EXPLAINED | Why the NSO has widened India's FY21 GDP contraction forecast

One of the reasons why the government now sees a contraction of 8 percent in FY21, compared to 7.7 percent forecast earlier, is the general government's own estimated lower contribution to economic activity compared to what was forecast earlier.

March 01, 2021 / 08:05 PM IST
India GDP is expected to shrink by a slightly larger margin of 8 percent for the full fiscal year.

India GDP is expected to shrink by a slightly larger margin of 8 percent for the full fiscal year.

After two consecutive quarters of contraction, India's gross domestic product (GDP) in the third quarter of FY21 grew marginally at 0.4 percent, in line with expectations, reaffirming that the economy had managed to exit the COVID-19 pandemic-led slump by 2020-end, according to official data released by the National Statistical Office (NSO) on February 26.

On the same day however, the NSO also said GDP is now expected to shrink by a slightly larger margin of 8 percent for the full fiscal year, compared to 7.7 percent seen earlier. This is due to the rebound in growth of key sectors such as manufacturing, financial services, and real estate being slower than expected earlier, economists say.

However, a comparison between the first advance estimates for FY21 (released on January 7) and the second advance estimates (February 26) shows the reason why GDP for the year, in absolute terms, is expected to decline compared with what was expected in early-January.

In absolute terms, real gross value added for the year is now expected to be Rs 124.11 lakh crore, an increase from the NSO's earlier forecast of Rs 123.39 lakh crore in the first advance estimates. However, net taxes on products (or net indirect taxes) is estimated to be Rs 9.97 lakh crore versus Rs 11 lakh crore seen earlier. This means that as per the second advance estimates, real GDP is estimated at Rs 134.08 lakh crore versus Rs 134.40 lakh crore seen in the first advance estimate.

GVA to increase GDP to decrease

Close

COVID-19 Vaccine

Frequently Asked Questions

View more
How does a vaccine work?

A vaccine works by mimicking a natural infection. A vaccine not only induces immune response to protect people from any future COVID-19 infection, but also helps quickly build herd immunity to put an end to the pandemic. Herd immunity occurs when a sufficient percentage of a population becomes immune to a disease, making the spread of disease from person to person unlikely. The good news is that SARS-CoV-2 virus has been fairly stable, which increases the viability of a vaccine.

How many types of vaccines are there?

There are broadly four types of vaccine — one, a vaccine based on the whole virus (this could be either inactivated, or an attenuated [weakened] virus vaccine); two, a non-replicating viral vector vaccine that uses a benign virus as vector that carries the antigen of SARS-CoV; three, nucleic-acid vaccines that have genetic material like DNA and RNA of antigens like spike protein given to a person, helping human cells decode genetic material and produce the vaccine; and four, protein subunit vaccine wherein the recombinant proteins of SARS-COV-2 along with an adjuvant (booster) is given as a vaccine.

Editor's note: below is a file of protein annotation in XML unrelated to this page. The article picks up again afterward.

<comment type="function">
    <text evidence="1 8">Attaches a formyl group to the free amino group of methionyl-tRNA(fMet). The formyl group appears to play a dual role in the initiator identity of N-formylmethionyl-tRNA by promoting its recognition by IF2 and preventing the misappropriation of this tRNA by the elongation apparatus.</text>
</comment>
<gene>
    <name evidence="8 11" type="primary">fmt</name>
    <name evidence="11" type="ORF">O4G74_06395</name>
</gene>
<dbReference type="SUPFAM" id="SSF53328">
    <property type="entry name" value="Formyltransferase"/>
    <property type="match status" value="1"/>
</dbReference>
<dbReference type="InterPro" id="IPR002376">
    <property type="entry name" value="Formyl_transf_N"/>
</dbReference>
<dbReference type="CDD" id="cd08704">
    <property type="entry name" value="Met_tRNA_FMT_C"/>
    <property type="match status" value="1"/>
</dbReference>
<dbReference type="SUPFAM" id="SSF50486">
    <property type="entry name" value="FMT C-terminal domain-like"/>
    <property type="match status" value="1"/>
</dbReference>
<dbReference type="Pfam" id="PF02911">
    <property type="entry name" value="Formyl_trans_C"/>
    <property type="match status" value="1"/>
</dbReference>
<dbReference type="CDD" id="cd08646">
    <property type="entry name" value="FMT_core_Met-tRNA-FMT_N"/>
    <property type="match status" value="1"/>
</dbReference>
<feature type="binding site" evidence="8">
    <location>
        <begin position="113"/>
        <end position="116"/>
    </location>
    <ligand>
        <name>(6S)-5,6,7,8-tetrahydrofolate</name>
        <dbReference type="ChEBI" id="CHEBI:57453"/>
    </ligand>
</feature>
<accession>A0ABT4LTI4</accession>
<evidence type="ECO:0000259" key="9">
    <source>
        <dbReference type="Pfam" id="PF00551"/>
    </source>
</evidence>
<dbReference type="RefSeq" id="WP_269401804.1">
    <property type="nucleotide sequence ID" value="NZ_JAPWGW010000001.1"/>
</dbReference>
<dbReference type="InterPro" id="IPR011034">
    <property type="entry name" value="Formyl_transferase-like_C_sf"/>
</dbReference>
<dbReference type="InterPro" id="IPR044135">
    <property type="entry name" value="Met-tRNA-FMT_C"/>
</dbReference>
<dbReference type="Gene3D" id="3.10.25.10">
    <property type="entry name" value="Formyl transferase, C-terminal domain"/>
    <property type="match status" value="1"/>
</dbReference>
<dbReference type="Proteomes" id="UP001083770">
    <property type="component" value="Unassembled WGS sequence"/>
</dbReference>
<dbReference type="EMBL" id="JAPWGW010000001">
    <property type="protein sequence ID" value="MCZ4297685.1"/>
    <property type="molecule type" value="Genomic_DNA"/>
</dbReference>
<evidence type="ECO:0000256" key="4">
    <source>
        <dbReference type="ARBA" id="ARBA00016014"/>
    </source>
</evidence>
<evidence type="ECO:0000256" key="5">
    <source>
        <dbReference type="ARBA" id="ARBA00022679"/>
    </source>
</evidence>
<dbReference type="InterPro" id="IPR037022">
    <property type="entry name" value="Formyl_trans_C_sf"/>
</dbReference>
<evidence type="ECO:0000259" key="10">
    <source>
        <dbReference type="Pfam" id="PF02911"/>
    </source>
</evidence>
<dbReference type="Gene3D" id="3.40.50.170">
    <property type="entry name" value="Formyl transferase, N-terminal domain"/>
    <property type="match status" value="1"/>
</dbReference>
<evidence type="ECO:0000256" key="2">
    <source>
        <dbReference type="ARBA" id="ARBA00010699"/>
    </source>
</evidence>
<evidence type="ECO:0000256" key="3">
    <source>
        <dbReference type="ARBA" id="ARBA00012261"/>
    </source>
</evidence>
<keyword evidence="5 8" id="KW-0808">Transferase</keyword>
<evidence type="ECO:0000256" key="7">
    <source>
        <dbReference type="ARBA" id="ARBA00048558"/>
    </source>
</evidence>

What does it take to develop a vaccine of this kind?

Vaccine development is a long, complex process. Unlike drugs that are given to people with a diseased, vaccines are given to healthy people and also vulnerable sections such as children, pregnant women and the elderly. So rigorous tests are compulsory. History says that the fastest time it took to develop a vaccine is five years, but it usually takes double or sometimes triple that time.

View more
Show

Net taxes on products are the sum of product taxes less subsidies. Product taxes are those taxes payable by producers that relate to the production, sale, purchase or use of the goods and services. Subsidies are grants on the current account made by general government to private enterprises and unincorporated public enterprises.

Now if one further breaks up the headline real GDP number into its five biggest contributors: Private Final Consumption Expenditure, Government Final Consumption Expenditure, Gross Fixed Capital Formation, Exports and Imports, some clear trends begin to emerge.

Private Final Consumption Expenditure, an indicator of private sector and household contribution to the economy, is expected to be Rs 75.75 crore, just a little over the Rs 75.37 crore seen in the first advance estimates.

Gross Fixed Capital Formation, an indicator of the contribution of infrastructure, is now estimated to be Rs 41.45 lakh crore, a reduction from Rs 37.08 lakh crore seen in the first advance estimates.

As the table shows, the second advance estimates also forecast a higher contribution of exports and imports to the 2020-21 GDP.

while-gva-is-projected-to-increase-gdp-is-expected-to-reduce

However, what the data reveals is that Government Final Consumption Expenditure, which is an indicator of central, state governments, state-owned companies and federal entities'contribution to economic activity, is now expected to be much lower.

From Rs 17.48 lakh crore estimated in the 1st advance estimates, GFCE is now projected to be Rs 15.87 lakh crore. This one indicator has offset increases seen in all other sub-groups.

Hence, one of the reasons why the government now sees a contraction of 8 per cent in 2020-21, compared to 7.7 per cent forecast earlier, is the general government's own lower contribution to economic activity compared to what was forecast earlier.
Arup Roychoudhury
first published: Mar 1, 2021 07:50 pm

stay updated

Get Daily News on your Browser
Sections